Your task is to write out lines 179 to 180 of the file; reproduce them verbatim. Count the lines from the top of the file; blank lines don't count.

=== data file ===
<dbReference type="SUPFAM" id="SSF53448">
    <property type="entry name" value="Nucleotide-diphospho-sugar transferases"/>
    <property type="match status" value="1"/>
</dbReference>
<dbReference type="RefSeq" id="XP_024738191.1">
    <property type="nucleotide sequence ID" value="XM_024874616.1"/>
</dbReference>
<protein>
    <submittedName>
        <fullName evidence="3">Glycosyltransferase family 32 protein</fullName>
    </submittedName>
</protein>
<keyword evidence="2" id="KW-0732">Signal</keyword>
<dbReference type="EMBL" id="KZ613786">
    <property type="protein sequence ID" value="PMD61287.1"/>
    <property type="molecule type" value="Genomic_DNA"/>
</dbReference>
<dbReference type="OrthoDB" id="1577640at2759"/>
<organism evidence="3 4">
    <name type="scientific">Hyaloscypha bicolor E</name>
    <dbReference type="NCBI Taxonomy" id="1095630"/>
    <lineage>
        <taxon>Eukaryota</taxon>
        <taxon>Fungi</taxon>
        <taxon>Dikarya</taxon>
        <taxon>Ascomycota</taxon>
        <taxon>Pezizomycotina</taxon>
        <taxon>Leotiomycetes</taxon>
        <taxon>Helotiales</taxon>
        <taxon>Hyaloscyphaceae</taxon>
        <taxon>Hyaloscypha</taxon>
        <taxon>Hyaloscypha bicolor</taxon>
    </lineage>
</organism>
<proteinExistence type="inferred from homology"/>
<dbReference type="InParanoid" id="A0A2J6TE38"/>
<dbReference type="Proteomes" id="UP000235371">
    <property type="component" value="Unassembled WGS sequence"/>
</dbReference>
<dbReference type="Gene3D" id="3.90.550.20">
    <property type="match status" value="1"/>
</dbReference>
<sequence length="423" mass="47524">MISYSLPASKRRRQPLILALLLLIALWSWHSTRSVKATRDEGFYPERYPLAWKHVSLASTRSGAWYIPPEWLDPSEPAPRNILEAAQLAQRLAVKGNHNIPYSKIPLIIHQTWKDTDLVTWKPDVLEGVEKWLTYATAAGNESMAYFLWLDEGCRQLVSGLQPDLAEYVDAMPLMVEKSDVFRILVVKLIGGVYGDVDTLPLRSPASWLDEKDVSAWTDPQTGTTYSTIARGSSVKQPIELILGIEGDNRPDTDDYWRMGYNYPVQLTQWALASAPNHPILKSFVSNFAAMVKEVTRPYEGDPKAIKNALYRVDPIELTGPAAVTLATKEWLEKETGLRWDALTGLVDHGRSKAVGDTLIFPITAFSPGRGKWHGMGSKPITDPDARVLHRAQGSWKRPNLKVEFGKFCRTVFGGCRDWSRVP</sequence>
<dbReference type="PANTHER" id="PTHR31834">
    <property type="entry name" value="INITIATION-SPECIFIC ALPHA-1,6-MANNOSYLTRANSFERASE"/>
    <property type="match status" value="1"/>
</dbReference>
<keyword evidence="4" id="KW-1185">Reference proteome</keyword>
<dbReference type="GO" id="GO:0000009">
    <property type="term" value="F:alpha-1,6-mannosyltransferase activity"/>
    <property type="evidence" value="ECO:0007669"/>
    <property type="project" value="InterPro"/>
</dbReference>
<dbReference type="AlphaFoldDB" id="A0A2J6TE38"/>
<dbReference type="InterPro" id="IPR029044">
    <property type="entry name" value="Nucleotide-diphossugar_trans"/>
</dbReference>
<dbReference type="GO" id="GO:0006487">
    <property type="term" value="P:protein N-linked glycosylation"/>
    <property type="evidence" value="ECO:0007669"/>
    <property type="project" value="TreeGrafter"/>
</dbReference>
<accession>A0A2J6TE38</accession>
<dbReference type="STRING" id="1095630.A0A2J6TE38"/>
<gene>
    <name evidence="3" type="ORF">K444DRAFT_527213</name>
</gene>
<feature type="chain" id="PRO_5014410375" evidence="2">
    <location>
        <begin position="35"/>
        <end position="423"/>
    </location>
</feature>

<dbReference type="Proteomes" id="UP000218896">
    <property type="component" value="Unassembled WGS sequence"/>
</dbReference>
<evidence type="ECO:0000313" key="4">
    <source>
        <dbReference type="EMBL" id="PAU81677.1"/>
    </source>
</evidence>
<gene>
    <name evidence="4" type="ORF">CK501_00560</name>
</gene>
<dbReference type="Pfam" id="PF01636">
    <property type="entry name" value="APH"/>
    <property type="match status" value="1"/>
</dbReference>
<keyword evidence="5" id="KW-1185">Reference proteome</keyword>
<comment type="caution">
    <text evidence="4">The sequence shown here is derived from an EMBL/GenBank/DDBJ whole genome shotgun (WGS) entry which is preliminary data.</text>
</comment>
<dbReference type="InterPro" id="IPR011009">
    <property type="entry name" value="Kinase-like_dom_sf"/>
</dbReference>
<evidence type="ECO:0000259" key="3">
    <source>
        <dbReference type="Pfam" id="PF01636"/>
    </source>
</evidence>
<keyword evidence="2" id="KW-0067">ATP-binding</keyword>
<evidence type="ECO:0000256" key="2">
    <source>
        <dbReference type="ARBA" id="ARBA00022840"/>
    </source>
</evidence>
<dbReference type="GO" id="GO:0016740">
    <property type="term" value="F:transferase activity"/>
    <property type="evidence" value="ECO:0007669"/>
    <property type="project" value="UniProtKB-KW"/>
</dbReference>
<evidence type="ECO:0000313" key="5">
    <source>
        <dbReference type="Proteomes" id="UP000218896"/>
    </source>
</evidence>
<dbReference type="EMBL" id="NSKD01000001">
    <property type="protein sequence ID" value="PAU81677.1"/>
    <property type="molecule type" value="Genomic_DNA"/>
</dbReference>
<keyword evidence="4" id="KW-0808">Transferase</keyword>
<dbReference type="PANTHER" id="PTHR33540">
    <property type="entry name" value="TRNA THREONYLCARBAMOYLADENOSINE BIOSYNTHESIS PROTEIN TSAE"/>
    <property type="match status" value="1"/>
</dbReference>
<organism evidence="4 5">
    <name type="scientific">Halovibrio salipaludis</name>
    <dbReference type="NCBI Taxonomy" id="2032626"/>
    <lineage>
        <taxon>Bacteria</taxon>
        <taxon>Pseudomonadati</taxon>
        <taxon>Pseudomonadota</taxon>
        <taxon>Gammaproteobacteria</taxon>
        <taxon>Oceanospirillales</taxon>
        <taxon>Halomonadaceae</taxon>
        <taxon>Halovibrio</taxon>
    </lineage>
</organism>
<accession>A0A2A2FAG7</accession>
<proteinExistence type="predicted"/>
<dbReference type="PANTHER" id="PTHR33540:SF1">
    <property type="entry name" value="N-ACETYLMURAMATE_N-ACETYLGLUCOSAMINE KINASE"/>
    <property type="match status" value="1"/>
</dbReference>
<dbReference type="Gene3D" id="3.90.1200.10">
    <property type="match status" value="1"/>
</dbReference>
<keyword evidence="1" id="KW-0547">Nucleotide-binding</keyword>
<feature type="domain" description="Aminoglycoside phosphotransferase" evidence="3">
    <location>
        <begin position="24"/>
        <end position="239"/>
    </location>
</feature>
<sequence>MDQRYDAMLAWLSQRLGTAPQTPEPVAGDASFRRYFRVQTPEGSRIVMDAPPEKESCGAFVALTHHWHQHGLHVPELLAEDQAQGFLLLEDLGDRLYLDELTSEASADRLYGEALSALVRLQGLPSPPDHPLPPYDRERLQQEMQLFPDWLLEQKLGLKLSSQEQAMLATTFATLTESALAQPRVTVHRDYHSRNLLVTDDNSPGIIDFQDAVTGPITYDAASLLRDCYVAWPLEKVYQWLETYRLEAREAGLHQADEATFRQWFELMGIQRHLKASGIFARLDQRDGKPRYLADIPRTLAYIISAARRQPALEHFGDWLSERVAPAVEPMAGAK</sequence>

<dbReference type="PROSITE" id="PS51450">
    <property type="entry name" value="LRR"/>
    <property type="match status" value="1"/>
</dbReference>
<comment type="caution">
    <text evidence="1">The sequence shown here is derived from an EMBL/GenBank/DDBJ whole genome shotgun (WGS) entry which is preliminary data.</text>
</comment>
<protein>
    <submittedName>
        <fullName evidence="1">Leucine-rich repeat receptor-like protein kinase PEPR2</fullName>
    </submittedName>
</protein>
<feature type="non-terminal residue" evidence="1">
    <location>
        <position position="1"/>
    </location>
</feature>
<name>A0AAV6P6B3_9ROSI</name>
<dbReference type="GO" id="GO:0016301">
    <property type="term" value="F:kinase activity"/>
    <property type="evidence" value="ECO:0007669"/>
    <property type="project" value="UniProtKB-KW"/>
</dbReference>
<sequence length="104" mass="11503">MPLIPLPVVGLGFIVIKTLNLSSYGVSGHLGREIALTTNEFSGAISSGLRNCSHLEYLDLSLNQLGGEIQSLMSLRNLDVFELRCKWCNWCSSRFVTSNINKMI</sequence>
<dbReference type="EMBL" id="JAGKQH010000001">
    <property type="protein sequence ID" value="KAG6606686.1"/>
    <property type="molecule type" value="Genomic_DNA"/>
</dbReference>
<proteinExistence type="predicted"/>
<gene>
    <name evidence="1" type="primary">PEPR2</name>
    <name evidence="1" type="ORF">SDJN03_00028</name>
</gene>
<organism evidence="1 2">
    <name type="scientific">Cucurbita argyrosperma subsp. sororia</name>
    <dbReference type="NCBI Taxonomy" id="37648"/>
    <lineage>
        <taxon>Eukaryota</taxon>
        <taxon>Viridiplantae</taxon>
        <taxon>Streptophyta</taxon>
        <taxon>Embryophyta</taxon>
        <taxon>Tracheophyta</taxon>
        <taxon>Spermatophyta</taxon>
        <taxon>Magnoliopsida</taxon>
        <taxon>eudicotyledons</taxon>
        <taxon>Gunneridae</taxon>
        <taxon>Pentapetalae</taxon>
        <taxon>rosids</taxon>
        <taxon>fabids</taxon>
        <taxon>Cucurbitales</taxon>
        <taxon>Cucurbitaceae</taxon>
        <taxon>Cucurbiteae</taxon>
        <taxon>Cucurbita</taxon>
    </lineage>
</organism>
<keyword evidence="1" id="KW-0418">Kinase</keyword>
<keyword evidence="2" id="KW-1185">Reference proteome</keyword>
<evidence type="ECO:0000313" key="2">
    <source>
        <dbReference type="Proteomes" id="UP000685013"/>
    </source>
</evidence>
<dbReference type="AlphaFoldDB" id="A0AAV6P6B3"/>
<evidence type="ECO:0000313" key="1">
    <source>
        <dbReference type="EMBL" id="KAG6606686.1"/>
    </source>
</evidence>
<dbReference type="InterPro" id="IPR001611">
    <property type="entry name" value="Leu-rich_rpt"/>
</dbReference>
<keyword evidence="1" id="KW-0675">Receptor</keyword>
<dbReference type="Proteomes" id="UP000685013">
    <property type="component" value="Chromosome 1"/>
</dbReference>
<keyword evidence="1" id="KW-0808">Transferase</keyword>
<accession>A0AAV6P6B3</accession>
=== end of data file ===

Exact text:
<sequence length="104" mass="11503">MPLIPLPVVGLGFIVIKTLNLSSYGVSGHLGREIALTTNEFSGAISSGLRNCSHLEYLDLSLNQLGGEIQSLMSLRNLDVFELRCKWCNWCSSRFVTSNINKMI</sequence>
<dbReference type="EMBL" id="JAGKQH010000001">